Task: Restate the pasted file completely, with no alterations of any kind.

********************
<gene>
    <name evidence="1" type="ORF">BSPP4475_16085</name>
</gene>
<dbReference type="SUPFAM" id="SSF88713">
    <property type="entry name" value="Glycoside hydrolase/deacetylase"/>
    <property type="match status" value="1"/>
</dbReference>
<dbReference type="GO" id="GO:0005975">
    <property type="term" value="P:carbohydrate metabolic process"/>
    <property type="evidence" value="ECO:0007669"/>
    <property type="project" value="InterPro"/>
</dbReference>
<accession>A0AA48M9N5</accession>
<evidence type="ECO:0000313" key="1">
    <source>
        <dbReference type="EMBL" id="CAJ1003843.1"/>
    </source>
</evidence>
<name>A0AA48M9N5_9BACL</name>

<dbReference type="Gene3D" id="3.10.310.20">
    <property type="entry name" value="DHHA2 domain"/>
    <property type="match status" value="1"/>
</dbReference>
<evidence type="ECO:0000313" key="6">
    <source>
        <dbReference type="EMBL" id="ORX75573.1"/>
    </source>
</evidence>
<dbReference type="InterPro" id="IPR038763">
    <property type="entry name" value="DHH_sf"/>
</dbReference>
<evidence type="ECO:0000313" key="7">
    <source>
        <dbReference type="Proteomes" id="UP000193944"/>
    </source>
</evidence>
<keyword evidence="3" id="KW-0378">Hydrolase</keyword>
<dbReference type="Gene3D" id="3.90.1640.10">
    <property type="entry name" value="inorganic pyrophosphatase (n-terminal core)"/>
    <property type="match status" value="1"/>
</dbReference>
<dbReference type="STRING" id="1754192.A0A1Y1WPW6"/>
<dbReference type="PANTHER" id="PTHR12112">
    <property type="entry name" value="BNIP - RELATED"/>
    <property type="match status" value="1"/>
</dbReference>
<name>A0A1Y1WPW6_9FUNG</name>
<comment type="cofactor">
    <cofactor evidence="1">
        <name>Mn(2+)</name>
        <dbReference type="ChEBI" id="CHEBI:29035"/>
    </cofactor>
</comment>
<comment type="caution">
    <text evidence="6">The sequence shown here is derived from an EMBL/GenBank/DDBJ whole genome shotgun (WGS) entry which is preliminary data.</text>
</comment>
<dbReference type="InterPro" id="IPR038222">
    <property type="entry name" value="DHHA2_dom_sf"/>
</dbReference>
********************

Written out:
<gene>
    <name evidence="1" type="ORF">BSPP4475_16085</name>
</gene>
<dbReference type="SUPFAM" id="SSF88713">
    <property type="entry name" value="Glycoside hydrolase/deacetylase"/>
    <property type="match status" value="1"/>
</dbReference>
<dbReference type="GO" id="GO:0005975">
    <property type="term" value="P:carbohydrate metabolic process"/>
    <property type="evidence" value="ECO:0007669"/>
    <property type="project" value="InterPro"/>
</dbReference>
<accession>A0AA48M9N5</accession>
<evidence type="ECO:0000313" key="1">
    <source>
        <dbReference type="EMBL" id="CAJ1003843.1"/>
    </source>
</evidence>
<name>A0AA48M9N5_9BACL</name>

<dbReference type="Gene3D" id="3.10.310.20">
    <property type="entry name" value="DHHA2 domain"/>
    <property type="match status" value="1"/>
</dbReference>
<evidence type="ECO:0000313" key="6">
    <source>
        <dbReference type="EMBL" id="ORX75573.1"/>
    </source>
</evidence>
<dbReference type="InterPro" id="IPR038763">
    <property type="entry name" value="DHH_sf"/>
</dbReference>
<evidence type="ECO:0000313" key="7">
    <source>
        <dbReference type="Proteomes" id="UP000193944"/>
    </source>
</evidence>
<keyword evidence="3" id="KW-0378">Hydrolase</keyword>
<dbReference type="Gene3D" id="3.90.1640.10">
    <property type="entry name" value="inorganic pyrophosphatase (n-terminal core)"/>
    <property type="match status" value="1"/>
</dbReference>
<dbReference type="STRING" id="1754192.A0A1Y1WPW6"/>
<dbReference type="PANTHER" id="PTHR12112">
    <property type="entry name" value="BNIP - RELATED"/>
    <property type="match status" value="1"/>
</dbReference>
<name>A0A1Y1WPW6_9FUNG</name>
<comment type="cofactor">
    <cofactor evidence="1">
        <name>Mn(2+)</name>
        <dbReference type="ChEBI" id="CHEBI:29035"/>
    </cofactor>
</comment>
<comment type="caution">
    <text evidence="6">The sequence shown here is derived from an EMBL/GenBank/DDBJ whole genome shotgun (WGS) entry which is preliminary data.</text>
</comment>
<dbReference type="InterPro" id="IPR038222">
    <property type="entry name" value="DHHA2_dom_sf"/>
</dbReference>